I think the ultimate question we have to answer is...so what? Does it matter? I know a lot of people have pulled the “Why are people only hard on Logic about this, why aren’t they hard on Drake or J. Cole or etc.?” card. I can’t control “people” but I can control what we write, and we’ve written extensively about times Cole and Drake and so many others have “jacked” or “copied.” Wasn’t it just a few weeks ago we were all debating Drake’s use of a ghostwriter, which is far worse on the originality scale than anything we’ve talked about here? We were some of the first to just outright say that Drake “stole” DRAM’s vibe for “Cha Cha.” I just wrote about how uninspired Cole’s sample of Tribe’s “Electric Relaxation” was. Conversations and debates and scrutiny around originality are hardly exclusive to Logic, it’s something that’s been going on in art for centuries and specifically in hip-hop for decades.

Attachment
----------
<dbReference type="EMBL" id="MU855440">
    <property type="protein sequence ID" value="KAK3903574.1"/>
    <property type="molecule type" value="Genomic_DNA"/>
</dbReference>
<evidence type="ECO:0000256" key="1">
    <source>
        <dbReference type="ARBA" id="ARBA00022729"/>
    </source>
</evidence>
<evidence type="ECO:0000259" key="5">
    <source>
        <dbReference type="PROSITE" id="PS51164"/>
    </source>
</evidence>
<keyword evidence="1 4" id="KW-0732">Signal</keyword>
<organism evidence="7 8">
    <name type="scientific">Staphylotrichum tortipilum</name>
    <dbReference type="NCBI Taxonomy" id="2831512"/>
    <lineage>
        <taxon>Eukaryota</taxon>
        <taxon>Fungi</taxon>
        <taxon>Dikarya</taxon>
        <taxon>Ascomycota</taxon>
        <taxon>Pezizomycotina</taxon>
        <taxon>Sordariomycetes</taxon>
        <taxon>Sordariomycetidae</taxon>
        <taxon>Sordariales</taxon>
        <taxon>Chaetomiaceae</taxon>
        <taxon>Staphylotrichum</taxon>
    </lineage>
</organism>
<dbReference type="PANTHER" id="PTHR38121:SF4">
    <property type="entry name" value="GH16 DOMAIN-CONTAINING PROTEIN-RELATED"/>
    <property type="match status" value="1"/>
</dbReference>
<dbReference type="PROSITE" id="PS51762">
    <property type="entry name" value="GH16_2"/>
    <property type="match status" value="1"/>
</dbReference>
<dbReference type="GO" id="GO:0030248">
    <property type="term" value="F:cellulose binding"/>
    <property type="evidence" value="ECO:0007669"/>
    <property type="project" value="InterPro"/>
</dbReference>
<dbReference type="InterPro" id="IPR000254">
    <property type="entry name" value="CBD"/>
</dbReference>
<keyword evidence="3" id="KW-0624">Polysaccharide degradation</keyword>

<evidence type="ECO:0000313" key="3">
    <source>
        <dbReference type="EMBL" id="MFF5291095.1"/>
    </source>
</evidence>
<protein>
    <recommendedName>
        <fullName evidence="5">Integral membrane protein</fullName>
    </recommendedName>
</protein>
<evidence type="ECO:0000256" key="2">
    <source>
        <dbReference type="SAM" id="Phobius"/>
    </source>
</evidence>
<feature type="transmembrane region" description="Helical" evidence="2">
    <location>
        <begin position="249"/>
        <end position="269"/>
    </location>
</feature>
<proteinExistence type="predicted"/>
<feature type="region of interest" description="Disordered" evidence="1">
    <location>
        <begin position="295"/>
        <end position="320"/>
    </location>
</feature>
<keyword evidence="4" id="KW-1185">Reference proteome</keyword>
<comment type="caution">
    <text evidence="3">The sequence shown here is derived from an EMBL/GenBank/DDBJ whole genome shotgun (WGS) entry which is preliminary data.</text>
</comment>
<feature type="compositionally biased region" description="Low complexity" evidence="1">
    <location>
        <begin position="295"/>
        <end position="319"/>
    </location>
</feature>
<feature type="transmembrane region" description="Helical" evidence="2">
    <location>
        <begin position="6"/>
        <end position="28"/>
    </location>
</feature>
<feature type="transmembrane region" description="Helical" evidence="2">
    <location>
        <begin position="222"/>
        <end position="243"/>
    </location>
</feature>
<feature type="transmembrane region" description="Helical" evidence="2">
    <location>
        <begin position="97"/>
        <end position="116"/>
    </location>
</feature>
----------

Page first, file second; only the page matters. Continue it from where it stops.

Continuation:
It is true thought that his line of thought, this “Does he copy?” story line, has become the media’s storyline for Logic. Every artist gets their story line, and once it’s established it’s almost impossible to shake off. Drake is soft, J. Cole isn’t as good as Kendrick, whatever those storylines end up being they’re often unfairly cemented onto an artist, even if they don’t deserve them, or even if they later change and no longer deserve them.
So again, so what? Does any of this really matter?
Lucas: I think it matters depending on who you are. For me personally, it kind of matters. I still like Logic and wish him all the best, but as much as I wish it didn’t, this does kind of change how I view and listen to his work.